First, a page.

Watchmen, based on one of the most acclaimed graphic novels ever made, finally makes its way to theaters after decades of development hell with just as much buzz as the most anticipated summer sequel. But it's only March, so Warner Brothers enlisted Dawn of the Dead director Zack Snyder to do a 300 repeat and bring this challenging piece of work to life.
And Snyder, as if there were ever any question, was the perfect choice for doing such a film. His work on 300 was incredible, proving that he has an eye for visuals and special effects that stretch our perception of reality without betraying it. 300 wasn't realistic, but it was also never cheesy; Watchmen, a drama about superheroes in silly costumes who must fight to save the world from nuclear holocaust, pushes the realm of our imagination without sacrificing its human core. Snyder has in 2009 finally done what many directors and studio heads have only dreamed about since the 1980's.
Watchmen is an epic in every sense of the word, not a superhero picture but a visual feast glowing with political and ethical philosophies. There is only one true superhero in the movie, the otherworldly Dr. Manhattan (Billy Crudup) who transcends time and space and yet is anchored to humanity, if only by the thinnest of threads - his love for Laurie Jupiter (Malin Akerman). He alone prevents nuclear war, yet he could also be the world's harbinger of death. The rest of the characters are costumed heroes, fully capable of beating up dozens of bad guys yet lacking any identifiable special powers. These are the Watchmen, or what's left of them; one of their oldest teammates, the morally gray Comedian (Jeffrey Dean Morgan), is murdered by an unseen assailant. Only Rorschach (Jackie Earle Haley) believes that The Comedian's death implies a bigger, more destructive plot; Nite Owl (Patrick Wilson) and Adrian Veidt (Matthew Goode) range from merely concerned to uninterested.
Watchmen is visually stunning, with incredible special effects and direction that makes love to the scenery with every chance. Snyder guides us through this carefully crafted world, remaining faithful to the source material as best he can – so I hear, having not read the graphic novel myself. His glossy style and use of slow motion would be considered gimmicky if not for his pure mastery of the art; the opening credits alone are enough to take your breath away.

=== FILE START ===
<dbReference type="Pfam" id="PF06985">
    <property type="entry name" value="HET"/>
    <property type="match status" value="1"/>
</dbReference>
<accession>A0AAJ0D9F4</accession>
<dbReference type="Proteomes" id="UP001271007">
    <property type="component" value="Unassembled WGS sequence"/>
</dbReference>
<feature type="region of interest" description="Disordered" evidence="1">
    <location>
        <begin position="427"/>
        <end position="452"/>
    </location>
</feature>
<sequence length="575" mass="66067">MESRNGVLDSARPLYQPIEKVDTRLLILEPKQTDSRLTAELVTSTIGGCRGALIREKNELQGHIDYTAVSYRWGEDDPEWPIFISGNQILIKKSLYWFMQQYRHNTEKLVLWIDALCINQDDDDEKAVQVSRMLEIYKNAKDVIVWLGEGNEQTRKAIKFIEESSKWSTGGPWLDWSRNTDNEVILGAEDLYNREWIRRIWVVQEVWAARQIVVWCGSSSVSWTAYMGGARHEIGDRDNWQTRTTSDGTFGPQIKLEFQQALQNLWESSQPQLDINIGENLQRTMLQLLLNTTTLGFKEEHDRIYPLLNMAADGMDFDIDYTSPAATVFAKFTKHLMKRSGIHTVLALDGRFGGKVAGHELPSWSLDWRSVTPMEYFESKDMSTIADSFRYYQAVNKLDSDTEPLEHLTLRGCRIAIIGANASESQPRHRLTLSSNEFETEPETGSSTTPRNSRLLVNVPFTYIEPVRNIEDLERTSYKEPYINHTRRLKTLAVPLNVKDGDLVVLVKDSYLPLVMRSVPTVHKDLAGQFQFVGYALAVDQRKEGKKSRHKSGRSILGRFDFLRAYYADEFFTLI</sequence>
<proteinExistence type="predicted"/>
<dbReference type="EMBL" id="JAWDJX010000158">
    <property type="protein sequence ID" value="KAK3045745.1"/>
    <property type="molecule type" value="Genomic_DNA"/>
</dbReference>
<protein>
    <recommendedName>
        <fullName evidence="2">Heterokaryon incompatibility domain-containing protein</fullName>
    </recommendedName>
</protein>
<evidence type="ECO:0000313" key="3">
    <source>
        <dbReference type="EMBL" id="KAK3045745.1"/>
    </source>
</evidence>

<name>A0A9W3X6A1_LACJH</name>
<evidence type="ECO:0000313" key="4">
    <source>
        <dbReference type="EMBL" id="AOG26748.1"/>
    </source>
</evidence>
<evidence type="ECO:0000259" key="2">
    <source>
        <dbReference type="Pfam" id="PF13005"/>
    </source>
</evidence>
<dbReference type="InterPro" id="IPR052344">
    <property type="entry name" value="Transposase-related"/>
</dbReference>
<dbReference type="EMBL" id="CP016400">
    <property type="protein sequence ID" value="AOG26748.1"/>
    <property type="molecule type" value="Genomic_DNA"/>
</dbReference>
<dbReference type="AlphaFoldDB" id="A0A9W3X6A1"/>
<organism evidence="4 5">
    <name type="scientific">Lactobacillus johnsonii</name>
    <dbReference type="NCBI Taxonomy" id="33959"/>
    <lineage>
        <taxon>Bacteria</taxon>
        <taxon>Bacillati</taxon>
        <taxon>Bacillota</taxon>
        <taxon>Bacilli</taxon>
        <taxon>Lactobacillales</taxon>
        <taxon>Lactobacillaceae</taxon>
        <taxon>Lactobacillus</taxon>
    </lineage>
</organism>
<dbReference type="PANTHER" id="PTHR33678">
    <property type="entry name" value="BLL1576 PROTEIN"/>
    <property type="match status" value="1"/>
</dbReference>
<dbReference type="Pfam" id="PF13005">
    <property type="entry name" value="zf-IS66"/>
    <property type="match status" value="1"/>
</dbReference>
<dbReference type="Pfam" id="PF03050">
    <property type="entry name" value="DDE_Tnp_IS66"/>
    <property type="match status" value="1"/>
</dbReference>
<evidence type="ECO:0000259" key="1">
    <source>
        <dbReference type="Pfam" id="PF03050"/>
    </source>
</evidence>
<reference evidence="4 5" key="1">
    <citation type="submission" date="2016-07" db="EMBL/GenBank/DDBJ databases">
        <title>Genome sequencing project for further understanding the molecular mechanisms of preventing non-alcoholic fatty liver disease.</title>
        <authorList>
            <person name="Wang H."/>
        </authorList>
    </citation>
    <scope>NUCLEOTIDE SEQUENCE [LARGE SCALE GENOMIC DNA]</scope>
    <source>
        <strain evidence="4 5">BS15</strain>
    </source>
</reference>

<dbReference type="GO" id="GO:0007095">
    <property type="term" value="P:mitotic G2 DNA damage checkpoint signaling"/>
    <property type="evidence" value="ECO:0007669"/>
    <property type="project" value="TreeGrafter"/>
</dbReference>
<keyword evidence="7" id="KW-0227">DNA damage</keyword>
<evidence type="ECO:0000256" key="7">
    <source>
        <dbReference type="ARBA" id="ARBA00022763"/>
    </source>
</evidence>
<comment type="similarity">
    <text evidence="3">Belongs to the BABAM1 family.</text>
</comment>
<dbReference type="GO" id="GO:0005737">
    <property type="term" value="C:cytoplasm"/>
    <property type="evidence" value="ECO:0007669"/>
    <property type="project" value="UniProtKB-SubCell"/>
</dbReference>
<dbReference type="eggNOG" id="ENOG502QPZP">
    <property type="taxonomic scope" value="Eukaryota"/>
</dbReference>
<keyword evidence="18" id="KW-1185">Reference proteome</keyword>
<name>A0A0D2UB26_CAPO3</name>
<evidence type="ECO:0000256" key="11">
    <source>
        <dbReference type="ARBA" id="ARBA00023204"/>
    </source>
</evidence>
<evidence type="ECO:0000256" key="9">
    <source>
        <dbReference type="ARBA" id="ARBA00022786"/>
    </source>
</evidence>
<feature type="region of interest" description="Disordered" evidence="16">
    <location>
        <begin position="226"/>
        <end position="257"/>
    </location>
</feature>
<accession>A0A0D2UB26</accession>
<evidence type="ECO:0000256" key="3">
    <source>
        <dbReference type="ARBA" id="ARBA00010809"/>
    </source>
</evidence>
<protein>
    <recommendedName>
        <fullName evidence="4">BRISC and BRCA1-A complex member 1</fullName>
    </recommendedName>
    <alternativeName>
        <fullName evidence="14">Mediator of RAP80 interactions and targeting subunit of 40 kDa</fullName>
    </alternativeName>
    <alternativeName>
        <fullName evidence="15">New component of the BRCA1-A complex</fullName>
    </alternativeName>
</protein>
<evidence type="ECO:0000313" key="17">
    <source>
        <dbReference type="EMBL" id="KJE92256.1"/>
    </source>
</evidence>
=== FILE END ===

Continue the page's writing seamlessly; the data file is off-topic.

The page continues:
But this review isn't meant to be an ass kissing to Snyder and his film; Watchmen isn't perfect, and it isn't for everyone. It isn't for young children, including that baby that some parent foolishly brought into the theater thinking he or she would remain quiet for the film's three-hour running time. It isn't for those expecting Spider-Man or Fantastic Four or Iron Man or even The Dark Knight; this is a superhero movie, and yet it's not. Watchmen has some good action scenes, but only a couple; the rest is dialogue, mystery, politics, romance and sci-fi. It isn't for those who are squeamish about uncomfortable topics; there is gore, there is a rape scene and there is sex and nudity.
But none of those are faults; they are facts. Not everyone will like Watchmen. The movie is not a blockbuster action movie. It is an epic adaptation of a graphic novel that is more about politics and society than it is about superheroes and excitement. It is three hours long, and Snyder's devotion to keeping close to the source material does seem a little extreme as some scenes drag on a little. It is a talky film, and not everyone likes talky films. I certainly would have liked to see more action, but thankfully I heard that this movie didn't have too much going in so my expectations were tempered. Had I gone into the theater expecting only what I saw in the previews, I may have been disappointed.
The acting ranges from excellent to just good. Crudup delivers a rather monotone and emotionless performance, but his character is meant to be emotionless. One could go either way, but he fits the role well. Wilson is inconsistent, as sometimes his nice-boy, pushover routine works, and other times it doesn't. Goode is just decent, and looks the most out of place of all the actors. Akerman, whom some critics have said comes off as a bit of a bimbo, is actually pretty good, and also looks damn good in yellow tights – or less. But it's Haley (Little Children, alongside Wilson) who dominates, his rugged, fierce performance a standout among the rest.
Some have said that the allusions to communism and the paranoia of commies and nuclear war that persists throughout the novel are missing, and if those items do indeed exist in the story, they certainly are absent from the movie. Perhaps these were removed because much of that threat no longer remains, despite the uncertain times we live in. But if that is the case, then the overall story itself is outdated. Watchmen would have been much more relevant 20 years ago had the technology been available to make a movie such as this. As such, Watchmen feels more like a sci-fi epic than an epic about the world, which was most likely its original intention.
Nonetheless, despite a few minor faults, Watchmen is an epic. It's not the kind of epic that I would watch over and over again, but Snyder's attention to detail pays off if you're willing to subject yourself to a superhero story unlike any other told before. It is not for everyone, but it is a well-made piece of art.
Review by Erik Samdahl unless otherwise indicated.
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